MVHS discusses cryptocurrencies

Examining student’s opinions on cryptocurrencies


Gavin Hung

In the middle of May of 2022, the price of cryptocurrencies crashed, impacting the prices of the most popular coins, such as Bitcoin and Ether, and the altcoins, like Dogecoin and Cardano, dropping them to their lowest price since 2020. The crash also impacted the price of the UST coin, which was designed to have the same price as one U.S. dollar. As of May 24, the price of UST has fallen to 7 cents, causing people to question the validity of cryptocurrencies.

Cryptocurrencies became a reality with the release of Bitcoin in 2009 by Satoshi Nakamoto. According to the Bitcoin white paper, Bitcoin is meant to be “a purely peer-to-peer version of electronic cash [that] would allow online payments to be sent directly from one party to another without going through a financial institution.” The traditional method of currencies involves banks controlling the money supply and demand. The U.S. dollar, for example, is regulated by the Federal Reserve, which has the power to control its price through monetary policy.

Senior Krish Agarwal agrees with the cryptocurrency philosophy of disconnecting currency from a financial institution, but acknowledges the risk.

“It seems like being decentralized is a good thing,” Agarwal said. “You don’t really touch a country, and your money is not being wasted. For example, if the U.S. enacts some sort of policy, and your money can certainly become devalued pretty instantly. But also, if you’re investing in crypto, you don’t really know what you’re getting yourself into.”

Senior Raj Gokidi believes that the decentralization from a central institution to regulate the price of cryptocurrencies causes the price to be volatile and makes it more controllable by popular figures.

“So the problem with cryptos is that a lot of individuals have a lot of power over it,” Gokidi said. “For example, Elon Musk. I think Luna tweeted about Elon buying some Luna and I think it pumped 100% right after that. But certain people like those have control over the crypto world.”

Junior Sai Bhaskar Kuchimanchi believes that the fluctuations in the prices mirror the behavior of stocks in the stock market.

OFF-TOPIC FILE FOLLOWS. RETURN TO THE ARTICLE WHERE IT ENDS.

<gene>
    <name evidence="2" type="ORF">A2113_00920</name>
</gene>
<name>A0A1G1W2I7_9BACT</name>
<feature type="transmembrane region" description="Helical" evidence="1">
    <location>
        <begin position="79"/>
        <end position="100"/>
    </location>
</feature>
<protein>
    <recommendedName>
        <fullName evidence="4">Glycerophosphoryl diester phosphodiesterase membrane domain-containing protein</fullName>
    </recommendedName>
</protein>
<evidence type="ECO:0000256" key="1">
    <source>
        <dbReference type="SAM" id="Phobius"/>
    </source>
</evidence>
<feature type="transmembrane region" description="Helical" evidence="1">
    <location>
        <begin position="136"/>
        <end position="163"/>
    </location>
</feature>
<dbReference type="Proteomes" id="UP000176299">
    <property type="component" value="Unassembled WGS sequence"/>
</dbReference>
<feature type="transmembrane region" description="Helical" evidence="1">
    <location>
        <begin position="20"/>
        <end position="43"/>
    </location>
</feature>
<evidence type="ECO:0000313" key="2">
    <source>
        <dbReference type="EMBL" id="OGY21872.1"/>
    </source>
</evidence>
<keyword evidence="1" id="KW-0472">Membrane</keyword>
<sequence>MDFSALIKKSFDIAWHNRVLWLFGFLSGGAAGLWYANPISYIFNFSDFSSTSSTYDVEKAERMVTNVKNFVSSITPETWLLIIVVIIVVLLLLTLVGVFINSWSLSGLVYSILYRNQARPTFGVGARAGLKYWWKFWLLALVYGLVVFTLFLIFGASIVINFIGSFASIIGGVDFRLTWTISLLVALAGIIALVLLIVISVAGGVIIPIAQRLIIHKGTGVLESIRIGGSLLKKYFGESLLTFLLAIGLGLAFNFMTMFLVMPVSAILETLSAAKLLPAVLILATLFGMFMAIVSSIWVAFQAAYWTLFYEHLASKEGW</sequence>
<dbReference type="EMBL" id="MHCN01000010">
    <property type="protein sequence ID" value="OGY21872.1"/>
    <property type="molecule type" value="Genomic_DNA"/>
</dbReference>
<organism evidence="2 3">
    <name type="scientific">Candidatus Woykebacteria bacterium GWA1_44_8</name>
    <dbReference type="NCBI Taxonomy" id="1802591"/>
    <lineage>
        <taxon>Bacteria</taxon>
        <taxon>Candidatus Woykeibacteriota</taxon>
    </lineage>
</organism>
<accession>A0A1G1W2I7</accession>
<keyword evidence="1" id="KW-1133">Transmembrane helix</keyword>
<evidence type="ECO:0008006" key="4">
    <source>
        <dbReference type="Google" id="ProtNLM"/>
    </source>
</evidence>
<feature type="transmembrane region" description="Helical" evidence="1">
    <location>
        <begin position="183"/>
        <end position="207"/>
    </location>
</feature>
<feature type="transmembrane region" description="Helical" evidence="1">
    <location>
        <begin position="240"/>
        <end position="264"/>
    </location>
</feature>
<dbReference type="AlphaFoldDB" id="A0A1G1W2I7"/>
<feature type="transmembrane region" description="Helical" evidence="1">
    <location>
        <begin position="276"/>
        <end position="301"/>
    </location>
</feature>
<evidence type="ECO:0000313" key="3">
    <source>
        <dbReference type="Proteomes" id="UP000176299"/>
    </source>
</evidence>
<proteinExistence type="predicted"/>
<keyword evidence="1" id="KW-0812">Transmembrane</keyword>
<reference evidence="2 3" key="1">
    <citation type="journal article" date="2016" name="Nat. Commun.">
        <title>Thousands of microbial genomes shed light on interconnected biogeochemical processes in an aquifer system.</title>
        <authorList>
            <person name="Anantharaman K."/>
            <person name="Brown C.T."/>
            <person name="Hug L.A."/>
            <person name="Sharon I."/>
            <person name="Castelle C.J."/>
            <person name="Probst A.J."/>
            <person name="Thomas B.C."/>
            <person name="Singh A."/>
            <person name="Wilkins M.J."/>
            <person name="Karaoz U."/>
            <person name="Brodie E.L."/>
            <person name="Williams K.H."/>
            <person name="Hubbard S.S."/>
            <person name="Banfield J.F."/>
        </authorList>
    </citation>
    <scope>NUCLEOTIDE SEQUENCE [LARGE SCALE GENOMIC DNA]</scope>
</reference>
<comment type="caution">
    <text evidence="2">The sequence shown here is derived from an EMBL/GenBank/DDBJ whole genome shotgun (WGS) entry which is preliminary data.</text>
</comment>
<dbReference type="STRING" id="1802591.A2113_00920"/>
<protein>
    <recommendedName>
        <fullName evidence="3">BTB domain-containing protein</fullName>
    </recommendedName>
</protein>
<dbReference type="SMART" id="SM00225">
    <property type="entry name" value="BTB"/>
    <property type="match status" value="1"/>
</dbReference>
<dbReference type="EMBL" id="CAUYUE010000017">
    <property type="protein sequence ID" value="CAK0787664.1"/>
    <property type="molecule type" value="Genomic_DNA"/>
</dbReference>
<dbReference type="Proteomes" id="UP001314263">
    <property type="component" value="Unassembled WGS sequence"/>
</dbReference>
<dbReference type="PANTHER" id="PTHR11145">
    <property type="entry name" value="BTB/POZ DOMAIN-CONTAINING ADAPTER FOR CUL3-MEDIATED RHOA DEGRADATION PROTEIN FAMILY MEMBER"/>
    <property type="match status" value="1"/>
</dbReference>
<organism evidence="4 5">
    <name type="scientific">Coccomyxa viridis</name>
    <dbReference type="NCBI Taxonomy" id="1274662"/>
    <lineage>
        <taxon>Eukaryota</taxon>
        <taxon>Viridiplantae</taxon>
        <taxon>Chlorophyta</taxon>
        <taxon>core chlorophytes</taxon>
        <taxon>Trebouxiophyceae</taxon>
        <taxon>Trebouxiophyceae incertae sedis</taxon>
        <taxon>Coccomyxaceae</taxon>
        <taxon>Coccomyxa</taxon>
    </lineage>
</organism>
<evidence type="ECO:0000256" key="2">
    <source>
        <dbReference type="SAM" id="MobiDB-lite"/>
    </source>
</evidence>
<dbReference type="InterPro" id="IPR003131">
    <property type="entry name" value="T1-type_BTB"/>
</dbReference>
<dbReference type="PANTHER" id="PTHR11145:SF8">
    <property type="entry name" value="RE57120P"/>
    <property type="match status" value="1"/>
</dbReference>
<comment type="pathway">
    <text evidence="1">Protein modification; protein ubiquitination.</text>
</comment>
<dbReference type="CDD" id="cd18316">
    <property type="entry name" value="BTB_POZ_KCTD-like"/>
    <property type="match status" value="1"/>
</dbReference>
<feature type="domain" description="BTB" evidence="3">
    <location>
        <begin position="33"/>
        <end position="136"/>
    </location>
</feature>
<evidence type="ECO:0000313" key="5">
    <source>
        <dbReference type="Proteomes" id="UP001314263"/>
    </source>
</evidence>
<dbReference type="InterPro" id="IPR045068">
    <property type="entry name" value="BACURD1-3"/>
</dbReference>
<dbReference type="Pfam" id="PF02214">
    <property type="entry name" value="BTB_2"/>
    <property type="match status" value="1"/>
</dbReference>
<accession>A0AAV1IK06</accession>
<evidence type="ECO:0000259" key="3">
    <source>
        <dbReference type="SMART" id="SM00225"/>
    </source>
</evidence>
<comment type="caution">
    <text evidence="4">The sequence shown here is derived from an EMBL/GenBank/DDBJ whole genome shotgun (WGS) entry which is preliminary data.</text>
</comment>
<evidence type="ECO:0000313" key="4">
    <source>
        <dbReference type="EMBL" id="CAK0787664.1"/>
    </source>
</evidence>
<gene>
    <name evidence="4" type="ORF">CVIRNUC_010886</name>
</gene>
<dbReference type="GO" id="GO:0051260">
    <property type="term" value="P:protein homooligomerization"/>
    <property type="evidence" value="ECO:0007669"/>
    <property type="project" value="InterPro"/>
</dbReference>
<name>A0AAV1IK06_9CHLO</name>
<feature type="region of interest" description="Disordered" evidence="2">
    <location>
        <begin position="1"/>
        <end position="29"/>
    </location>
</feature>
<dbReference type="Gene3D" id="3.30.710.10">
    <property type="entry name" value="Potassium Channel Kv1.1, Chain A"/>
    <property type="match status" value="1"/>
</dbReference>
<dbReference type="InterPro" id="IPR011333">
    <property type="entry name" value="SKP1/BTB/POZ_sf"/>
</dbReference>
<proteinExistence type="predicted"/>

“[Crypto’s] volatility is kind of reminiscent of the stock market,” Kuchimanchi said. “What I am thinking about is you can either make hella good gains or you make a lot of losses. So if you invest at the right time and have some luck, you can make a lot of money.”

Another form of storing money is in stocks. Agarwal believes that given the volatility of cryptocurrencies, he would rather utilize stocks, since he believes he can more accurately predict the future price.

Despite the volatility of the price of cryptocurrencies, Gokidi says that the variety of different cryptocurrencies allows you to choose which mediums to support. For example, Gokidi mentioned the coin Hedera, which uses energy efficient technologies to validate its transactions. Gokidi said this is important because the energy needed to validate transactions of the popular coins, such as Bitcoin and Ether, are near the energy consumed in a small country. According to the New York Times, Bitcoin alone uses 91 terawatt-hours a year.

Gokidi is excited for the future of cryptocurrencies, but does not want the motivation of people using cryptocurrencies to make money to overshadow the potential it has in the future.

“If you look at Bitcoin, it really blew up only because it was an investment opportunity,” Gokidi said. “If you look at the people that actually use crypto and trade it, a lot of them are really just behind the fact that you want to get money. And that’s what could cause crypto to really just fail as an idea because crypto in itself is supposed to be a way for you to make transactions, rather people just buy some of this wait for its value to go up and then sell it that creates a continuous cycle where you have immediate dumps after like pumps in price. And because of that you can really see crypto not fulfilling his actual potential and it’s like usability and society.”